groups

an optional categorical variable indicating the groups used in a heteroscedastic linear mixed model (allowing residual variances in different groups to be different). This variable must be included in the names of data, and family must be "gaussian" and method.optim must be "AI" (default = NULL).

family

a description of the error distribution and link function to be used in the model. This can be a character string naming a family function, a family function or the result of a call to a family function. (See family for details of family functions.)

method

method of fitting the generalized linear mixed model. Either "REML" or "ML" (default = "REML").

method.optim

optimization method of fitting the generalized linear mixed model. Either "AI", "Brent" or "Nelder-Mead" (default = "AI").

maxiter

a positive integer specifying the maximum number of iterations when fitting the generalized linear mixed model (default = 500).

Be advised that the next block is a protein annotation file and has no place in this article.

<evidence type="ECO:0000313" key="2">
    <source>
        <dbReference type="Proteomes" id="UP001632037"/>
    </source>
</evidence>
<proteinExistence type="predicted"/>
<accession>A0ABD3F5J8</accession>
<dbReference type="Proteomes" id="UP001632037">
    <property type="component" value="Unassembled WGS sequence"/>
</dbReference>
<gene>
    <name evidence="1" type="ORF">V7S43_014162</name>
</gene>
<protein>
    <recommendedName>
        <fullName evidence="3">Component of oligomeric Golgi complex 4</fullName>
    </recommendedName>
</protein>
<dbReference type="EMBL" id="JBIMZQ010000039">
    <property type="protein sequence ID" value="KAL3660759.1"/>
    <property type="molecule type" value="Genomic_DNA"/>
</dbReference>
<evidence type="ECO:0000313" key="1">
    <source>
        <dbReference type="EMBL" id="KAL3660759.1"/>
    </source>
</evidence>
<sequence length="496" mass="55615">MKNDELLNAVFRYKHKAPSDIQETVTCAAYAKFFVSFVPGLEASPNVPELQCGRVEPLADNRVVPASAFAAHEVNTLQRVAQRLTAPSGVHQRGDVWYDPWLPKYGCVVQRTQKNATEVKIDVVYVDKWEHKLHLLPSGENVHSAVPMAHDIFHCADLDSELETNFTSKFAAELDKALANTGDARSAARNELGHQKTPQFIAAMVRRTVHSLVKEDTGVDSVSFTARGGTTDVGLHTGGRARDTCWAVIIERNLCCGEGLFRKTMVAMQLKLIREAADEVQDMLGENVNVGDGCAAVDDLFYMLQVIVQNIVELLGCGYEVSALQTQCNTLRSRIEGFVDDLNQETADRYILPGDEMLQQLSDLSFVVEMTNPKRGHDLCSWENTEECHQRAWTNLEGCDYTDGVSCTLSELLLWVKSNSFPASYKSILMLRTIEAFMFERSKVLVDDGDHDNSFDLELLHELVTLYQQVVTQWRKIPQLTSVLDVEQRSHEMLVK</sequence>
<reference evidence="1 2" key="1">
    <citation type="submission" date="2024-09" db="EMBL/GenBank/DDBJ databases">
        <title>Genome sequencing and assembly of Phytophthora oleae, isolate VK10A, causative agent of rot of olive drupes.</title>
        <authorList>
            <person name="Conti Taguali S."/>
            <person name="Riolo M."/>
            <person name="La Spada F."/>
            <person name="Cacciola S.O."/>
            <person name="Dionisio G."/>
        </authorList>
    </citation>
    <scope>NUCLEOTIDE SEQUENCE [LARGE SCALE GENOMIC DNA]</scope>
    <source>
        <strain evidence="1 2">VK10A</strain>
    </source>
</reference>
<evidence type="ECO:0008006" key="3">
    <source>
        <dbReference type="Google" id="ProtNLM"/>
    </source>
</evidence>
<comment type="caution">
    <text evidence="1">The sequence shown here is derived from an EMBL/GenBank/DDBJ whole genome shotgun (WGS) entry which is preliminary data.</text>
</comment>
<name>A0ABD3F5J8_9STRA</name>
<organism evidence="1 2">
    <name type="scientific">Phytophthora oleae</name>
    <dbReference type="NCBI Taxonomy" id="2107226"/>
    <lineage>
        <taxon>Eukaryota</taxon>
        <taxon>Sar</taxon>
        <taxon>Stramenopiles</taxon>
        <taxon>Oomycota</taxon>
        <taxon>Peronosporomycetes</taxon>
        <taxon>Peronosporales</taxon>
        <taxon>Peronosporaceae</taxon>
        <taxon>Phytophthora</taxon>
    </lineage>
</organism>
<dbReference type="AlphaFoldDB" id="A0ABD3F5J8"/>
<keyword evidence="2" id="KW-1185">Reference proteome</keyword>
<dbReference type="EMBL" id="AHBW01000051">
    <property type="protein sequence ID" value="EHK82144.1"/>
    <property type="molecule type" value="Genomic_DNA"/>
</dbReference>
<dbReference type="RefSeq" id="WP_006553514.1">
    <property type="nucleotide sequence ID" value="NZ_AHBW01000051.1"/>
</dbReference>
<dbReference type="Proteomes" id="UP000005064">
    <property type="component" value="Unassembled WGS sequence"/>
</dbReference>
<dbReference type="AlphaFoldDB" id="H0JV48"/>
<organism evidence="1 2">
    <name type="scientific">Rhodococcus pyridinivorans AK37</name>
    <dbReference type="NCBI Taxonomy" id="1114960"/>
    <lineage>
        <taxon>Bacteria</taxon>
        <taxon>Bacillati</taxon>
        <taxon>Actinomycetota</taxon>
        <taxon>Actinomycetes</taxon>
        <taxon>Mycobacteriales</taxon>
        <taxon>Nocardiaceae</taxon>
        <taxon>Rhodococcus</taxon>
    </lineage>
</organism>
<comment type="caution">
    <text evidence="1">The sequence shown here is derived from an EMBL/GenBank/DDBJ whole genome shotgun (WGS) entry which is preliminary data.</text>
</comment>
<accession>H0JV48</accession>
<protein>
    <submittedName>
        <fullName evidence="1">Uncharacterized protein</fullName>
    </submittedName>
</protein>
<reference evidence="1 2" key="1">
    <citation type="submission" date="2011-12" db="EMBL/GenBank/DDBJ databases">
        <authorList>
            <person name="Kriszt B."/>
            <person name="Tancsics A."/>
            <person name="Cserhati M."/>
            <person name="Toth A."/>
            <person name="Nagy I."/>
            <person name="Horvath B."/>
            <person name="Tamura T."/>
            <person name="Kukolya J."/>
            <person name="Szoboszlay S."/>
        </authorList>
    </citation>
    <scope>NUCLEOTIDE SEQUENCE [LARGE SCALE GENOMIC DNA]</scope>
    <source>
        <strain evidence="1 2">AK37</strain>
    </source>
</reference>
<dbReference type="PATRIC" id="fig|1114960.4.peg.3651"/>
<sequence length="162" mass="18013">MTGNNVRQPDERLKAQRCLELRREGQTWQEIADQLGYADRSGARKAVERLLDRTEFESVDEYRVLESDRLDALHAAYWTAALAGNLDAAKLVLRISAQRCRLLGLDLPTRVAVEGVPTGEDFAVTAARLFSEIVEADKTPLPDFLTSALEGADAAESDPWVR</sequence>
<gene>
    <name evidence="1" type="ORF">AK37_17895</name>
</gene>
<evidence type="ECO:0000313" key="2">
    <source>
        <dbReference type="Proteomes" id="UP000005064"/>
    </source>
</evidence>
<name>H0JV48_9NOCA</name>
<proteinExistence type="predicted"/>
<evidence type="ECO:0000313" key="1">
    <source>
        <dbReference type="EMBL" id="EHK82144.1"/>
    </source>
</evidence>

tol

a positive number specifying tolerance, the difference threshold for parameter estimates below which iterations should be stopped (default = 1e-5).

taumin

the lower bound of search space for the variance component parameter τ (default = 1e-5), used when method.optim = "Brent". See Details.

taumax

the upper bound of search space for the variance component parameter τ (default = 1e5), used when method.optim = "Brent". See Details.

tauregion

the number of search intervals for the REML or ML estimate of the variance component parameter τ (default = 10), used when method.optim = "Brent". See Details.

verbose

a logical switch for printing detailed information (parameter estimates in each iteration) for testing and debugging purpose (default = FALSE).

...

additional arguments that could be passed to glm.

Details